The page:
Here's where it gets tricky and you really should either consult or contract a licensed technician. Because the amperage rating does not dictate the amount of power that is supplied to your house on the primary line you are essentially using the new box as a splitter. The danger in this is that just like any common electrical outlet, the more stuff you plug into it the more likely you are to overload the circuit and risk catastrophic failure, like a house burning to the ground or worse.
Knowing that your panel is side by side, you should be fine with #2 AWG, I would confirm electrical code before installing and ensure that grounds are diverted to the main panel to avoid the risk of running live current through the otherwise 'safe' ground.
If you are installing the panel to increase the amount of breakers it is probably safe to assume that there has been some previous work done that fills up the main panel. I would strongly encourage you to talk to an electrician about your needs and the changes in your house that require the additional breaker slots. There is a certain amount of artistry involved in 'designing' the house and you could probably accomplish the same end result with one panel and a more efficient wiring plan.

Your One Source... | Answered on Mar 09, 2010

I think he cost of the panel and breakers would be the cheapest thing on your list. Your 4100 watt genny is tiny for a whole house, and if you are planning on a solar set up, you will need to convert to dc, so, I take it your 4100 genny is used to charge the battery bank? Then the panel will not need to be anything but a small disconnect for the genny, basically one of those things that prevents the current from flowing back into the source, which you don't have. I would talk to the building dept., they may not want to take liability, and make you get a contractor to figure something out. All your appliances, and lights will be 12 volt, most motors are 12 volt anyway, they are just transformed to 12 volt from 110 current, and I don't think you will need breakers for 12 volt stuff. You could look at some camper supplies, boat stuff, they all run 12 volt appliances, and lights.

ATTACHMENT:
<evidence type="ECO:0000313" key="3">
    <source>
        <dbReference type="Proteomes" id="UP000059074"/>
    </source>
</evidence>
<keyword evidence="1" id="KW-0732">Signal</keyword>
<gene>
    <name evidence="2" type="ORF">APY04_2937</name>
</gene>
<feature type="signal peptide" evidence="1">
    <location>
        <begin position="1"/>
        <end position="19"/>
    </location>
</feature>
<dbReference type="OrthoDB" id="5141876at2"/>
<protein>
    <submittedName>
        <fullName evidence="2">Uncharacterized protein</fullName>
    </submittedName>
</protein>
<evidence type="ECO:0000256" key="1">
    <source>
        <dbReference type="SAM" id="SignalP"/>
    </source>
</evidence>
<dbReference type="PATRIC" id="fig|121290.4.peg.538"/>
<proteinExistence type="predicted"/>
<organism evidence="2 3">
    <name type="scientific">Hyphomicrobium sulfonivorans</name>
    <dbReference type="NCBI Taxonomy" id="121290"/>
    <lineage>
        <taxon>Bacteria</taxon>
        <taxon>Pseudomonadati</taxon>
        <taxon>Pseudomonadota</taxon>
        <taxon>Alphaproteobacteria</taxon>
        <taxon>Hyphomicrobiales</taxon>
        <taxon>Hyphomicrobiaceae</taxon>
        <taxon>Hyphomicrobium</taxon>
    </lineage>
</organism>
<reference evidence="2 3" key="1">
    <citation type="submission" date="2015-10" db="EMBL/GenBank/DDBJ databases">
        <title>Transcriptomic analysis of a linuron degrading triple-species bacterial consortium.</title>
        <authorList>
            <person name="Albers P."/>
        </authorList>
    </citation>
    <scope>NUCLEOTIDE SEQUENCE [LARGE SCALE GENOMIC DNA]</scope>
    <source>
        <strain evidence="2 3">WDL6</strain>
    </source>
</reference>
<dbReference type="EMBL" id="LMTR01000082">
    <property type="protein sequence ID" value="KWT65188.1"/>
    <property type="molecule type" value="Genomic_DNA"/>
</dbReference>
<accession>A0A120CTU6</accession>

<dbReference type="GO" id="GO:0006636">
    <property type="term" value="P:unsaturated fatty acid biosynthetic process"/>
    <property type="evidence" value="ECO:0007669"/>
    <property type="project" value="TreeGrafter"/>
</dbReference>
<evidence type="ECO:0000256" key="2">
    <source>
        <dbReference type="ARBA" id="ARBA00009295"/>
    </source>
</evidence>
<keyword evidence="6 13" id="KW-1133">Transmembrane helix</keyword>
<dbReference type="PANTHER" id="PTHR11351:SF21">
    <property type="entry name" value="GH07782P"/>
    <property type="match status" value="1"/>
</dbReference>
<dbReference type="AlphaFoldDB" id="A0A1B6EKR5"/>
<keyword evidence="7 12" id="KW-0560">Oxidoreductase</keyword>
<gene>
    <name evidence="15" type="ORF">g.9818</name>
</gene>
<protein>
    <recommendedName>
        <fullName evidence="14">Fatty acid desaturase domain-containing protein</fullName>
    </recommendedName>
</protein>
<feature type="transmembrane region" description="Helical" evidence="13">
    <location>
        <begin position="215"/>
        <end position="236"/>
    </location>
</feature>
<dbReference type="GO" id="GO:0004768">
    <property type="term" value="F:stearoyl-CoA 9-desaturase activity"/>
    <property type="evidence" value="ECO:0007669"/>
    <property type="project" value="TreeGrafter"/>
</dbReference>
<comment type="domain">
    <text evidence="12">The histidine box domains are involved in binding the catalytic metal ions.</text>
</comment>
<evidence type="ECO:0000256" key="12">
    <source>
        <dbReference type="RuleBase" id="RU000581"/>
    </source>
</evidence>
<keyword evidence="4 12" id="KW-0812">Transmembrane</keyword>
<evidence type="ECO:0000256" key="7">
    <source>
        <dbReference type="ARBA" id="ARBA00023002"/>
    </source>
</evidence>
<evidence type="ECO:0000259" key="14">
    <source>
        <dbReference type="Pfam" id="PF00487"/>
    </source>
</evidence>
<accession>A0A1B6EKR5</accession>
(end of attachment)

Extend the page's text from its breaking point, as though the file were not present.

Your One Source... | Answered on Feb 12, 2010

Yes the maximum size branch circuit breaker that will fit in a residential load center is 100 amps. I would recommend that you calculate the amount of power that you need the sub panel to handle, then add any additional loads you may need in the future. Hopefully this is less than 100 amps. I would recommend that you check with your local electrical inspector to make sure your installation meets all local and national codes before proceeding with the install.

Your One Source... | Answered on Jan 01, 2009

yes but to frame ground only not the neutral buss as this is to stay isolated

Your One Source... | Answered on Dec 09, 2008

Go to my app store, find the my apps look for Facebook click on it and press the uninstall button. it should take a couple of sec.

Your One Source... | Answered on Nov 06, 2015

Load it the light, fan, motor, etc that consumes power

Typically, 120 volt incoming hot line is connected to black, white to neutral, ground to green...
Then load has 2 wires + ground ... the white connects to neutral, black connects to load wire, and ground to ground

Electrical... | Answered on Nov 11, 2019